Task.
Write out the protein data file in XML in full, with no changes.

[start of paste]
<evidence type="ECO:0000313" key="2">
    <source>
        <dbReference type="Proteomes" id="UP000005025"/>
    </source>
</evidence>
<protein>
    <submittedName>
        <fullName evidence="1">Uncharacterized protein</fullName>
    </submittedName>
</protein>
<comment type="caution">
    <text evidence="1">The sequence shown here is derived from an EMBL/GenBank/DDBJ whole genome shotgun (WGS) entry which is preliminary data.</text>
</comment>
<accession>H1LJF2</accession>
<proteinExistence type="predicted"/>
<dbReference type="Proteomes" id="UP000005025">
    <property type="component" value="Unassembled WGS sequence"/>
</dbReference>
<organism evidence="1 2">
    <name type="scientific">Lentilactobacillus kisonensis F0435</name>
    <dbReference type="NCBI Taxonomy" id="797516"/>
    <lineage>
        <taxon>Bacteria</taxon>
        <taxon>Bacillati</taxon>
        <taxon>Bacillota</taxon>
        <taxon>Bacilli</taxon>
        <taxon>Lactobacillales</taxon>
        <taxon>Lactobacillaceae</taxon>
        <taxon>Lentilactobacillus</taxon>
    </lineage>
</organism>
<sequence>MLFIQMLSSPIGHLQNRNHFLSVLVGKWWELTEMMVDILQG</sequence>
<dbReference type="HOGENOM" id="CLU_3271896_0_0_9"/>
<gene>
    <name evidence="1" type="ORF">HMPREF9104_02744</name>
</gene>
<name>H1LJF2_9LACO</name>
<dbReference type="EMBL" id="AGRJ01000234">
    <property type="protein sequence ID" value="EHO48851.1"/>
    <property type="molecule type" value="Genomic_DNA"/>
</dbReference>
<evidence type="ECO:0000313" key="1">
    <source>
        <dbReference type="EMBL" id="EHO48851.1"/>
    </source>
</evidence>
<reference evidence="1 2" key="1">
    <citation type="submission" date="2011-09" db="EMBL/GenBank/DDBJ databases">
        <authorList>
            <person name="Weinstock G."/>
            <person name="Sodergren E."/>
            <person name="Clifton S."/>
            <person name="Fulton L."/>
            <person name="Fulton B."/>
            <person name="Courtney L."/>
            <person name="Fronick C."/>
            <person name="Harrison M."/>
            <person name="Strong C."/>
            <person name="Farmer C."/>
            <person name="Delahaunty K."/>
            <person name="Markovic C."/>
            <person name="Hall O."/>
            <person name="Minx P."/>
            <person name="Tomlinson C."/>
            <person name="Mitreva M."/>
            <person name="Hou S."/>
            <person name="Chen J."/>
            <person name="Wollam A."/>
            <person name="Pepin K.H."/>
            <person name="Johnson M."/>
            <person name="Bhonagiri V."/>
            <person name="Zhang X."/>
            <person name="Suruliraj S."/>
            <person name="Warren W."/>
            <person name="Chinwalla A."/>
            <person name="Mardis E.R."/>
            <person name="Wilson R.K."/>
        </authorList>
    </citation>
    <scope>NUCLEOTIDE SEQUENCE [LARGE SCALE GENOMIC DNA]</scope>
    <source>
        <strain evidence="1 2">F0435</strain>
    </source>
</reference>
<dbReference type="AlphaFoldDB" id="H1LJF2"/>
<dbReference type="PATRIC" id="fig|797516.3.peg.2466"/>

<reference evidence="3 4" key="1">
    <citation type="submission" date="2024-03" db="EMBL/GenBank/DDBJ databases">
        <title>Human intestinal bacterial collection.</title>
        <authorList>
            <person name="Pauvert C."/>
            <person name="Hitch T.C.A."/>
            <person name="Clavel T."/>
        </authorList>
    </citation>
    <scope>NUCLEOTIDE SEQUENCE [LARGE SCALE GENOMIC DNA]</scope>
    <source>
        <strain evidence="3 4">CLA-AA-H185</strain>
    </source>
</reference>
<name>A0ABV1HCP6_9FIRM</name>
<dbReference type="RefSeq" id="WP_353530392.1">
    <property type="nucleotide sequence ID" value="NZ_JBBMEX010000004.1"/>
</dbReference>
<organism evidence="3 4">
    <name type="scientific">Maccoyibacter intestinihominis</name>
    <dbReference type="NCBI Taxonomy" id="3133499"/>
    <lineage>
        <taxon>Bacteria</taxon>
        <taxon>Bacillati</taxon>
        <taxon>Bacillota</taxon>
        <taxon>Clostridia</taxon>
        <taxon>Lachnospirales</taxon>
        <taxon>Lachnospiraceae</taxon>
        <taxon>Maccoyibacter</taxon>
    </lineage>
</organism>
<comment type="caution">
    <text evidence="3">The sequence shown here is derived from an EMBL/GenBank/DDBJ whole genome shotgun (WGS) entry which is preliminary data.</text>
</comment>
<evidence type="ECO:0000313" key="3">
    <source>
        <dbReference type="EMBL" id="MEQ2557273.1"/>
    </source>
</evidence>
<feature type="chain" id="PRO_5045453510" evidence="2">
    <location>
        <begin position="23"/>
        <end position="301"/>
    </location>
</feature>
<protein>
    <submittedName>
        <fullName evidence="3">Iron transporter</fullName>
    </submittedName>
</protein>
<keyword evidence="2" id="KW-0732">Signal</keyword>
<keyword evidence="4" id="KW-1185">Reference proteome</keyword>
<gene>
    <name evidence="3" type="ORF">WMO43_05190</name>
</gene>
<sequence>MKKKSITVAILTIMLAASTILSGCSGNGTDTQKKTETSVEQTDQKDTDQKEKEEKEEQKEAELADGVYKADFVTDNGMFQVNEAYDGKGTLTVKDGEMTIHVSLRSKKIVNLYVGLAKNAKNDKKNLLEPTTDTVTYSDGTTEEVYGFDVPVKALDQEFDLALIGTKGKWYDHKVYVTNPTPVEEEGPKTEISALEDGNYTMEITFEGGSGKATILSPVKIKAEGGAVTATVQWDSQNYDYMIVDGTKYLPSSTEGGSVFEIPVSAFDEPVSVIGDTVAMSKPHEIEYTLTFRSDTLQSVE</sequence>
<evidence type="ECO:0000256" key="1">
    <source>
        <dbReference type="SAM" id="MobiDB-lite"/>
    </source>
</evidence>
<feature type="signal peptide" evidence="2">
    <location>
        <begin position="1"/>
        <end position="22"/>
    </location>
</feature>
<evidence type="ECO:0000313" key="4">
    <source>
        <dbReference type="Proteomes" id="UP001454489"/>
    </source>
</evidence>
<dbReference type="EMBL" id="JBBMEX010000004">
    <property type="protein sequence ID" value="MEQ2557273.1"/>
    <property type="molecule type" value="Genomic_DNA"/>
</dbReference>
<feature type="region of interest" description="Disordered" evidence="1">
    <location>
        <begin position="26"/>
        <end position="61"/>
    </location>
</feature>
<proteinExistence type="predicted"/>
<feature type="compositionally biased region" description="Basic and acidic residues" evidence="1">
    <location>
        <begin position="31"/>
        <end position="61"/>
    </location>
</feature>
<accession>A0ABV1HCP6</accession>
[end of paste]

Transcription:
<evidence type="ECO:0000313" key="2">
    <source>
        <dbReference type="Proteomes" id="UP000005025"/>
    </source>
</evidence>
<protein>
    <submittedName>
        <fullName evidence="1">Uncharacterized protein</fullName>
    </submittedName>
</protein>
<comment type="caution">
    <text evidence="1">The sequence shown here is derived from an EMBL/GenBank/DDBJ whole genome shotgun (WGS) entry which is preliminary data.</text>
</comment>
<accession>H1LJF2</accession>
<proteinExistence type="predicted"/>
<dbReference type="Proteomes" id="UP000005025">
    <property type="component" value="Unassembled WGS sequence"/>
</dbReference>
<organism evidence="1 2">
    <name type="scientific">Lentilactobacillus kisonensis F0435</name>
    <dbReference type="NCBI Taxonomy" id="797516"/>
    <lineage>
        <taxon>Bacteria</taxon>
        <taxon>Bacillati</taxon>
        <taxon>Bacillota</taxon>
        <taxon>Bacilli</taxon>
        <taxon>Lactobacillales</taxon>
        <taxon>Lactobacillaceae</taxon>
        <taxon>Lentilactobacillus</taxon>
    </lineage>
</organism>
<sequence>MLFIQMLSSPIGHLQNRNHFLSVLVGKWWELTEMMVDILQG</sequence>
<dbReference type="HOGENOM" id="CLU_3271896_0_0_9"/>
<gene>
    <name evidence="1" type="ORF">HMPREF9104_02744</name>
</gene>
<name>H1LJF2_9LACO</name>
<dbReference type="EMBL" id="AGRJ01000234">
    <property type="protein sequence ID" value="EHO48851.1"/>
    <property type="molecule type" value="Genomic_DNA"/>
</dbReference>
<evidence type="ECO:0000313" key="1">
    <source>
        <dbReference type="EMBL" id="EHO48851.1"/>
    </source>
</evidence>
<reference evidence="1 2" key="1">
    <citation type="submission" date="2011-09" db="EMBL/GenBank/DDBJ databases">
        <authorList>
            <person name="Weinstock G."/>
            <person name="Sodergren E."/>
            <person name="Clifton S."/>
            <person name="Fulton L."/>
            <person name="Fulton B."/>
            <person name="Courtney L."/>
            <person name="Fronick C."/>
            <person name="Harrison M."/>
            <person name="Strong C."/>
            <person name="Farmer C."/>
            <person name="Delahaunty K."/>
            <person name="Markovic C."/>
            <person name="Hall O."/>
            <person name="Minx P."/>
            <person name="Tomlinson C."/>
            <person name="Mitreva M."/>
            <person name="Hou S."/>
            <person name="Chen J."/>
            <person name="Wollam A."/>
            <person name="Pepin K.H."/>
            <person name="Johnson M."/>
            <person name="Bhonagiri V."/>
            <person name="Zhang X."/>
            <person name="Suruliraj S."/>
            <person name="Warren W."/>
            <person name="Chinwalla A."/>
            <person name="Mardis E.R."/>
            <person name="Wilson R.K."/>
        </authorList>
    </citation>
    <scope>NUCLEOTIDE SEQUENCE [LARGE SCALE GENOMIC DNA]</scope>
    <source>
        <strain evidence="1 2">F0435</strain>
    </source>
</reference>
<dbReference type="AlphaFoldDB" id="H1LJF2"/>
<dbReference type="PATRIC" id="fig|797516.3.peg.2466"/>

<reference evidence="3 4" key="1">
    <citation type="submission" date="2024-03" db="EMBL/GenBank/DDBJ databases">
        <title>Human intestinal bacterial collection.</title>
        <authorList>
            <person name="Pauvert C."/>
            <person name="Hitch T.C.A."/>
            <person name="Clavel T."/>
        </authorList>
    </citation>
    <scope>NUCLEOTIDE SEQUENCE [LARGE SCALE GENOMIC DNA]</scope>
    <source>
        <strain evidence="3 4">CLA-AA-H185</strain>
    </source>
</reference>
<name>A0ABV1HCP6_9FIRM</name>
<dbReference type="RefSeq" id="WP_353530392.1">
    <property type="nucleotide sequence ID" value="NZ_JBBMEX010000004.1"/>
</dbReference>
<organism evidence="3 4">
    <name type="scientific">Maccoyibacter intestinihominis</name>
    <dbReference type="NCBI Taxonomy" id="3133499"/>
    <lineage>
        <taxon>Bacteria</taxon>
        <taxon>Bacillati</taxon>
        <taxon>Bacillota</taxon>
        <taxon>Clostridia</taxon>
        <taxon>Lachnospirales</taxon>
        <taxon>Lachnospiraceae</taxon>
        <taxon>Maccoyibacter</taxon>
    </lineage>
</organism>
<comment type="caution">
    <text evidence="3">The sequence shown here is derived from an EMBL/GenBank/DDBJ whole genome shotgun (WGS) entry which is preliminary data.</text>
</comment>
<evidence type="ECO:0000313" key="3">
    <source>
        <dbReference type="EMBL" id="MEQ2557273.1"/>
    </source>
</evidence>
<feature type="chain" id="PRO_5045453510" evidence="2">
    <location>
        <begin position="23"/>
        <end position="301"/>
    </location>
</feature>
<protein>
    <submittedName>
        <fullName evidence="3">Iron transporter</fullName>
    </submittedName>
</protein>
<keyword evidence="2" id="KW-0732">Signal</keyword>
<keyword evidence="4" id="KW-1185">Reference proteome</keyword>
<gene>
    <name evidence="3" type="ORF">WMO43_05190</name>
</gene>
<sequence>MKKKSITVAILTIMLAASTILSGCSGNGTDTQKKTETSVEQTDQKDTDQKEKEEKEEQKEAELADGVYKADFVTDNGMFQVNEAYDGKGTLTVKDGEMTIHVSLRSKKIVNLYVGLAKNAKNDKKNLLEPTTDTVTYSDGTTEEVYGFDVPVKALDQEFDLALIGTKGKWYDHKVYVTNPTPVEEEGPKTEISALEDGNYTMEITFEGGSGKATILSPVKIKAEGGAVTATVQWDSQNYDYMIVDGTKYLPSSTEGGSVFEIPVSAFDEPVSVIGDTVAMSKPHEIEYTLTFRSDTLQSVE</sequence>
<evidence type="ECO:0000256" key="1">
    <source>
        <dbReference type="SAM" id="MobiDB-lite"/>
    </source>
</evidence>
<feature type="signal peptide" evidence="2">
    <location>
        <begin position="1"/>
        <end position="22"/>
    </location>
</feature>
<evidence type="ECO:0000313" key="4">
    <source>
        <dbReference type="Proteomes" id="UP001454489"/>
    </source>
</evidence>
<dbReference type="EMBL" id="JBBMEX010000004">
    <property type="protein sequence ID" value="MEQ2557273.1"/>
    <property type="molecule type" value="Genomic_DNA"/>
</dbReference>
<feature type="region of interest" description="Disordered" evidence="1">
    <location>
        <begin position="26"/>
        <end position="61"/>
    </location>
</feature>
<proteinExistence type="predicted"/>
<feature type="compositionally biased region" description="Basic and acidic residues" evidence="1">
    <location>
        <begin position="31"/>
        <end position="61"/>
    </location>
</feature>
<accession>A0ABV1HCP6</accession>